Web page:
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Artist Spotlight: Shlives

– by Julianne De Souza

When Shannon Lively talks about his illustrations, ‘gross’ is a recurring word. With his cartoon-based art features crazy, pained expressions and lots of psychedelic splatter patterns, this isn’t all so surprising. “Giving someone multiple eyes or multiple mouths, or personifying them, trying to give them a little personality through what they look like – it’s good fun.”

Lively, who is an RTRFM radio presenter and voice actor as well as an illustrator, traces his love for art back to his high school days. “At school I was never really doing a lot of my own work. I was drawing in my friend’s math book all the time. From that, I sort of realised that I actually do like this drawing stuff. So more recently, in the past six months or so, I’ve been drawing heaps.”

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Flash forward to the present day and Lively’s high school doodles remain present in his constantly evolving artistic style, which he describes as “weirdo doodle heads” and “gross out stuff”. He cites intentionally grotesque ’90s cartoons, such as Ren and Stimpy, Rocko’s Modern Life and Angry Beavers as huge inspirations, as well as cartoonist Ed Roth and his Rat Fink creation. The American cultural phenomenon, Kustom Kulture, also plays a huge part in his artwork. “There’s a whole magazine for this Kustom Kulture, which is more of an American thing, but it’s called Pork Magazine and they just really go overboard with this horrendous style. I really love that stuff, the really gross details are fun to draw.” Lively’s role as a radio presenter on RTRFM means that he finds inspiration not only from other artists but also in music. “I really like the genre of music called ‘folk punk’, which is like normal punk but with all these really weird instruments like banjos and tubas.”

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As well as working on his own artwork, Lively collaborates with musicians by creating stickers, t-shirts and CD covers. “I did a t-shirt for The Bennies, who are a Melbourne-based ska punk band. I did some local work for Grim Fandango. I did a single cover, which was pretty fun. It’d be great to get involved with poster design for bands as well.”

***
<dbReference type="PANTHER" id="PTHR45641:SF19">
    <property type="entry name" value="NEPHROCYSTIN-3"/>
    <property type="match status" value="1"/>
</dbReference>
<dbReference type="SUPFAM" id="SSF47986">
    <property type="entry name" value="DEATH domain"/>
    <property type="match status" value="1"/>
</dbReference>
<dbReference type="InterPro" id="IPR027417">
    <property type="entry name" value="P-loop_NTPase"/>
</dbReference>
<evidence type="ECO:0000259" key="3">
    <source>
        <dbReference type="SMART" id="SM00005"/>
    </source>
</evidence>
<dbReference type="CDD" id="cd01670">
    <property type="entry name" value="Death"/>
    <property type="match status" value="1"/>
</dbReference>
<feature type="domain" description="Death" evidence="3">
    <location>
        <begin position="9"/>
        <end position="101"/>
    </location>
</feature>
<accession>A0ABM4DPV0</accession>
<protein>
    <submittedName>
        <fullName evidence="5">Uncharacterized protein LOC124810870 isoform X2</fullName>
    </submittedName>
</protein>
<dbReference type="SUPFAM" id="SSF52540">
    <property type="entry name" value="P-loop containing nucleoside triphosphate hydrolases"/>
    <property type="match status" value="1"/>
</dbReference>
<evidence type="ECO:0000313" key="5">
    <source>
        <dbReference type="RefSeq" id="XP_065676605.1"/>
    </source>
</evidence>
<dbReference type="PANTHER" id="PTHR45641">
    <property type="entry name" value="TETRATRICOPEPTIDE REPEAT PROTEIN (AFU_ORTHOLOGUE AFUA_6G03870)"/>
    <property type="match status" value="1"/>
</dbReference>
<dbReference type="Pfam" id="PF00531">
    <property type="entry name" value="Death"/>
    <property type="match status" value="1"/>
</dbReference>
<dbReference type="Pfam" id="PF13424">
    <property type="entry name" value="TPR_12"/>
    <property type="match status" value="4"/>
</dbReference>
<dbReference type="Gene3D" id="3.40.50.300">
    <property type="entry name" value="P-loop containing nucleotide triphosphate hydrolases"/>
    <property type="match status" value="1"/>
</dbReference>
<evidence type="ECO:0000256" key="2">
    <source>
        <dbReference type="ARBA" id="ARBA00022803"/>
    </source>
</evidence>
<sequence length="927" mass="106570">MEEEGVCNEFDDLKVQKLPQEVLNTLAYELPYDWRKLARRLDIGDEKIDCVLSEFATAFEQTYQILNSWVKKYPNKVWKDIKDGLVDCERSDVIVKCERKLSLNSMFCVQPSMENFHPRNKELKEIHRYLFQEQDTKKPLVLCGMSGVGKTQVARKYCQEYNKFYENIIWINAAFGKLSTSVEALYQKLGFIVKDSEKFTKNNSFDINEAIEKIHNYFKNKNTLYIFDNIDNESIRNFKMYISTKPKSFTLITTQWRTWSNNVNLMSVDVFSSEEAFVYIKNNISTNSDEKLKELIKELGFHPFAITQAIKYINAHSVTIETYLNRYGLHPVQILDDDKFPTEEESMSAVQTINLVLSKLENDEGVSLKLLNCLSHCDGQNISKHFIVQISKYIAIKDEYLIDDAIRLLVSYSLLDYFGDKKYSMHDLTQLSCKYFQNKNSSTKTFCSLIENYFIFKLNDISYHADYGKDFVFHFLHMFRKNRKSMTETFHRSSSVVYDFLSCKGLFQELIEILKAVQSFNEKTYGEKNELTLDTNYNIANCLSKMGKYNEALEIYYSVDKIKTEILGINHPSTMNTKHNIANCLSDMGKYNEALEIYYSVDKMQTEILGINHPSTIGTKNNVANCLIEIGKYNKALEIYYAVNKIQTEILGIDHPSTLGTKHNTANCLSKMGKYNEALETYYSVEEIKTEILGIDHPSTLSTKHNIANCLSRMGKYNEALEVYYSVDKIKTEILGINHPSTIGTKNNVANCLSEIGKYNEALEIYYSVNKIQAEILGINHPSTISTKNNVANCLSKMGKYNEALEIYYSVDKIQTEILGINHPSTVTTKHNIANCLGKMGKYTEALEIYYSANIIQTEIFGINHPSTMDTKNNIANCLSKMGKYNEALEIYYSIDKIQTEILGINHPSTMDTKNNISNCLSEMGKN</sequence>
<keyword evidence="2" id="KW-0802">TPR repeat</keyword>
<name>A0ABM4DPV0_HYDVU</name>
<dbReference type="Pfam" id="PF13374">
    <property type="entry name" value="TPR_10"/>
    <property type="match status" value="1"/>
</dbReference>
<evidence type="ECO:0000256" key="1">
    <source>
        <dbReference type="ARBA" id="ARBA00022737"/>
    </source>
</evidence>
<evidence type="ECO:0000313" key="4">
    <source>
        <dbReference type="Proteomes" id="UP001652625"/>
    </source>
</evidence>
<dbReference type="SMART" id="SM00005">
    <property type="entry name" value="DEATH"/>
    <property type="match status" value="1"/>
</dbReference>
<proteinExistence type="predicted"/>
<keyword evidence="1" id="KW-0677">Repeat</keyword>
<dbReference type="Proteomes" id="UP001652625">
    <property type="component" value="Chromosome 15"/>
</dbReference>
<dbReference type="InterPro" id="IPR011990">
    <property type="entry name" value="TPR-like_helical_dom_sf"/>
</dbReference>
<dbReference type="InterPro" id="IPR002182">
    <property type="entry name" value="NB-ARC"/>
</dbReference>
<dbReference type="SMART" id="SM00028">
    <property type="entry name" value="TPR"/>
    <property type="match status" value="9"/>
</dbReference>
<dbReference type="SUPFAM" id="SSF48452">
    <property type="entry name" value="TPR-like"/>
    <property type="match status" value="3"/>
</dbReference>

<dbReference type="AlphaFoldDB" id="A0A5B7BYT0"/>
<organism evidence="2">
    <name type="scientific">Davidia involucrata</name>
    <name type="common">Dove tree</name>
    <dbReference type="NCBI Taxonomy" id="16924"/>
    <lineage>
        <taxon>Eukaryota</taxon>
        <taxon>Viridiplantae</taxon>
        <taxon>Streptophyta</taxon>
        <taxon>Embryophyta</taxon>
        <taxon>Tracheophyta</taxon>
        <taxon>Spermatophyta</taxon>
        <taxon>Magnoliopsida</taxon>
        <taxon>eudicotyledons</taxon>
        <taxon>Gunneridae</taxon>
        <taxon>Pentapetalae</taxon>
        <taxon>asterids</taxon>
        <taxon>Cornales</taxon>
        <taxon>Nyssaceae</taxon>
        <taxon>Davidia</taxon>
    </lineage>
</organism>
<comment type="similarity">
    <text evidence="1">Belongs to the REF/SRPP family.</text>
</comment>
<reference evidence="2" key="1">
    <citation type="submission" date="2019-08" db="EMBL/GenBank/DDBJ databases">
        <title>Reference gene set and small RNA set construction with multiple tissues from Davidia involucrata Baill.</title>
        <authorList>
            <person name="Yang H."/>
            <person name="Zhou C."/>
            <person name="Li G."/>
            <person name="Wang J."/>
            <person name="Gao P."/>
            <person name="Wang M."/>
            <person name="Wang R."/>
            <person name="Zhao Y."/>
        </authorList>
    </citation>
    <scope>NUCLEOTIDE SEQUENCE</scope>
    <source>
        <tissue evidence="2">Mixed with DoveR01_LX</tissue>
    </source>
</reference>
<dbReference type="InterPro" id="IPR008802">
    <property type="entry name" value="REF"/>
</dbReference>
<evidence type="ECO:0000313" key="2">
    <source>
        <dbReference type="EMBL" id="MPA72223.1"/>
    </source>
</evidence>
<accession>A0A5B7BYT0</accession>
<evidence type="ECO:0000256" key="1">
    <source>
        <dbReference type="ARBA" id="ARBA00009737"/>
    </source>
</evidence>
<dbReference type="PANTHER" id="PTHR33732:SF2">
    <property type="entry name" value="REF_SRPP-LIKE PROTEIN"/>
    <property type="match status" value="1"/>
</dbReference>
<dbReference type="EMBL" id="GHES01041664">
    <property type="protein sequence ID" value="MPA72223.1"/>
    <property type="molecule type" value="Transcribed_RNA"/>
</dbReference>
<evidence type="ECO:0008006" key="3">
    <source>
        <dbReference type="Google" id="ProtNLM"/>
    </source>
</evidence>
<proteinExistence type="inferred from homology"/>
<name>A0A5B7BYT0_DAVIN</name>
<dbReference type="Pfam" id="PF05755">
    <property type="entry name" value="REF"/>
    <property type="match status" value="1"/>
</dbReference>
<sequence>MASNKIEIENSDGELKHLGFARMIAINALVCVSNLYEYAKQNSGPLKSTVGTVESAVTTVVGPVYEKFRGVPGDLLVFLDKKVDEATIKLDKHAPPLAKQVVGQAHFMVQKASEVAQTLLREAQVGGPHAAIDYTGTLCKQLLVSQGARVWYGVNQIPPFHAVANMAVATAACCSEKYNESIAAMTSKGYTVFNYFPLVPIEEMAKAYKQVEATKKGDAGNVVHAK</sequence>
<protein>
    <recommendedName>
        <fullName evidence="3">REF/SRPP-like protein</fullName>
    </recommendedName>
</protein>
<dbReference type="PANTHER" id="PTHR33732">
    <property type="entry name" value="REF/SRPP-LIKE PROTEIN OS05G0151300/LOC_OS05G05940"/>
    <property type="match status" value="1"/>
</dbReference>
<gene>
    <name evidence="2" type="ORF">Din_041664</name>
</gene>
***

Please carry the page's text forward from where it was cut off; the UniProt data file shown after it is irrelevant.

Lively has contributed to livening up Colosoul headquarters with an impressive mural, which took three days to paint and incorporated paint markers and acrylics. Despite a minor setback with his markers — “They’re very solvent-y and I didn’t have a mask the first day. So they warped my mind a little bit on Friday night. Sparks in conversation with people and not remembering what I was saying to them” — Lively considers the mural one of his favourite pieces. “I would love to do more of that stuff around Perth – massive murals of gross heads and all kinds of stuff – which is what I really like about the Perth scene.”

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While broadening his career with illustrating, radio presenting, and voice acting, Lively is currently doing a bachelor in Digital Design at Curtin University. “Digital Design is mainly animation based and web design, so it’s a really broad spectrum of things to learn. There’s motion graphics and frame-by-frame 2D animation, 3D stuff, web design… You learn a little bit of everything, which is good.” He is also in the process of setting up his portfolio website, which means that his art will be accessible to the public. “I’ll have links to all kinds of stuff you can buy, like sticker packs and things like that, for people to get a little slice of my art. I really like the hand-drawn nature of it. I want to produce art that’s one-of-a-kind. If someone got a sticker from me, it would be hand-drawn, hand-painted and hand-cut because I don’t like the reproducing nature of things, [I want to] make it all more personal.”

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Lively’s plans for the future are to collaborate with other local artists, such as Potion X, RLSM and The Girl Toy, and to generally become more involved in Perth’s street art scene. “I’d really like to do a Wall To Wall challenge or something like that at the Little Wing Corner Gallery, that could be sweet.” On a grander scale, his dream job would be to have his own animated TV show like Superjail! or Gravity Falls. He hopes to be able to paint around the world like two of his favourite artists, Sheryo and The Yok. “I want to travel around and paint up places and hopefully get paid for it – but at the same time I’m not really doing it for the money. It’s a bit of expression and getting known is pretty cool. Just being appreciated through your art is pretty nice.

You can follow Shannon on Facebook and Instagram.

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Photo credit: Eduardo Martinez and Shlives

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